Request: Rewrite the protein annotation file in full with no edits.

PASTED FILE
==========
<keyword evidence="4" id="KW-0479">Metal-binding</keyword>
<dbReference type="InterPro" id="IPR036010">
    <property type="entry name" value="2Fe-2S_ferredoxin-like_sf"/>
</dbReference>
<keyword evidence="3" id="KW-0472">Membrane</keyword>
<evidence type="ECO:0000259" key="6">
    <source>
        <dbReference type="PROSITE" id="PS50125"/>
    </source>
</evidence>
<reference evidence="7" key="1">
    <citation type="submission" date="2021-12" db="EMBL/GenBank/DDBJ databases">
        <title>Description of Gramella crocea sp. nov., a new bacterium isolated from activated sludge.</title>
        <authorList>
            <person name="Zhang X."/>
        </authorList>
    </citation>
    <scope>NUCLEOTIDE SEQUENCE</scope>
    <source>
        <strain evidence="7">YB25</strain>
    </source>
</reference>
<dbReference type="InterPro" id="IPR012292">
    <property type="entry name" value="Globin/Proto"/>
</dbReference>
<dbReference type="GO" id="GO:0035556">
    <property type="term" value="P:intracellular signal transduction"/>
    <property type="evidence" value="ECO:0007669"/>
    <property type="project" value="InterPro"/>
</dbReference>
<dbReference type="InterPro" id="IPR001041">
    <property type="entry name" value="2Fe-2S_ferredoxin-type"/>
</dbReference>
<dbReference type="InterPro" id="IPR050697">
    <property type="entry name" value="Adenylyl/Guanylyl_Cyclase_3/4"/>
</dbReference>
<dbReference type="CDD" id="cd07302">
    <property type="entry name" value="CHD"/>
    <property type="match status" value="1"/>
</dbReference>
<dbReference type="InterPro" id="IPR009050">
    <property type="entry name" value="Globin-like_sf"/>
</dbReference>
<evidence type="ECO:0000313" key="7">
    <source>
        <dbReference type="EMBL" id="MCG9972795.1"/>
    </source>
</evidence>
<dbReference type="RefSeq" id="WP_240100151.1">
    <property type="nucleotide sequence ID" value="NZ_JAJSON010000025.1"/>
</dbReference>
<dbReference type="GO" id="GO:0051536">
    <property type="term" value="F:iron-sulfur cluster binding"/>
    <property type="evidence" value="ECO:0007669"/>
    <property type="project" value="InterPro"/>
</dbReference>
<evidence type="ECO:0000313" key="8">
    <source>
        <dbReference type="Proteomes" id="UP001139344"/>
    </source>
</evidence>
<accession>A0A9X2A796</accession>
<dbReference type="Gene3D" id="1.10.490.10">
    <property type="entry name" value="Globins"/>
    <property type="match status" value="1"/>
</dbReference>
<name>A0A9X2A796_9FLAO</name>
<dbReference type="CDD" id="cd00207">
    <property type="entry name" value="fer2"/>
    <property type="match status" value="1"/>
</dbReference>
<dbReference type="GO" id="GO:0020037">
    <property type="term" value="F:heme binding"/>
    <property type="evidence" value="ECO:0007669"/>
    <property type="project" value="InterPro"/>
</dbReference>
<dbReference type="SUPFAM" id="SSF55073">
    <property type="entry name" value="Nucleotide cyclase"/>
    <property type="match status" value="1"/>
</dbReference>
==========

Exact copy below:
<keyword evidence="4" id="KW-0479">Metal-binding</keyword>
<dbReference type="InterPro" id="IPR036010">
    <property type="entry name" value="2Fe-2S_ferredoxin-like_sf"/>
</dbReference>
<keyword evidence="3" id="KW-0472">Membrane</keyword>
<evidence type="ECO:0000259" key="6">
    <source>
        <dbReference type="PROSITE" id="PS50125"/>
    </source>
</evidence>
<reference evidence="7" key="1">
    <citation type="submission" date="2021-12" db="EMBL/GenBank/DDBJ databases">
        <title>Description of Gramella crocea sp. nov., a new bacterium isolated from activated sludge.</title>
        <authorList>
            <person name="Zhang X."/>
        </authorList>
    </citation>
    <scope>NUCLEOTIDE SEQUENCE</scope>
    <source>
        <strain evidence="7">YB25</strain>
    </source>
</reference>
<dbReference type="InterPro" id="IPR012292">
    <property type="entry name" value="Globin/Proto"/>
</dbReference>
<dbReference type="GO" id="GO:0035556">
    <property type="term" value="P:intracellular signal transduction"/>
    <property type="evidence" value="ECO:0007669"/>
    <property type="project" value="InterPro"/>
</dbReference>
<dbReference type="InterPro" id="IPR001041">
    <property type="entry name" value="2Fe-2S_ferredoxin-type"/>
</dbReference>
<dbReference type="InterPro" id="IPR050697">
    <property type="entry name" value="Adenylyl/Guanylyl_Cyclase_3/4"/>
</dbReference>
<dbReference type="CDD" id="cd07302">
    <property type="entry name" value="CHD"/>
    <property type="match status" value="1"/>
</dbReference>
<dbReference type="InterPro" id="IPR009050">
    <property type="entry name" value="Globin-like_sf"/>
</dbReference>
<evidence type="ECO:0000313" key="7">
    <source>
        <dbReference type="EMBL" id="MCG9972795.1"/>
    </source>
</evidence>
<dbReference type="RefSeq" id="WP_240100151.1">
    <property type="nucleotide sequence ID" value="NZ_JAJSON010000025.1"/>
</dbReference>
<dbReference type="GO" id="GO:0051536">
    <property type="term" value="F:iron-sulfur cluster binding"/>
    <property type="evidence" value="ECO:0007669"/>
    <property type="project" value="InterPro"/>
</dbReference>
<evidence type="ECO:0000313" key="8">
    <source>
        <dbReference type="Proteomes" id="UP001139344"/>
    </source>
</evidence>
<accession>A0A9X2A796</accession>
<dbReference type="Gene3D" id="1.10.490.10">
    <property type="entry name" value="Globins"/>
    <property type="match status" value="1"/>
</dbReference>
<name>A0A9X2A796_9FLAO</name>
<dbReference type="CDD" id="cd00207">
    <property type="entry name" value="fer2"/>
    <property type="match status" value="1"/>
</dbReference>
<dbReference type="GO" id="GO:0020037">
    <property type="term" value="F:heme binding"/>
    <property type="evidence" value="ECO:0007669"/>
    <property type="project" value="InterPro"/>
</dbReference>
<dbReference type="SUPFAM" id="SSF55073">
    <property type="entry name" value="Nucleotide cyclase"/>
    <property type="match status" value="1"/>
</dbReference>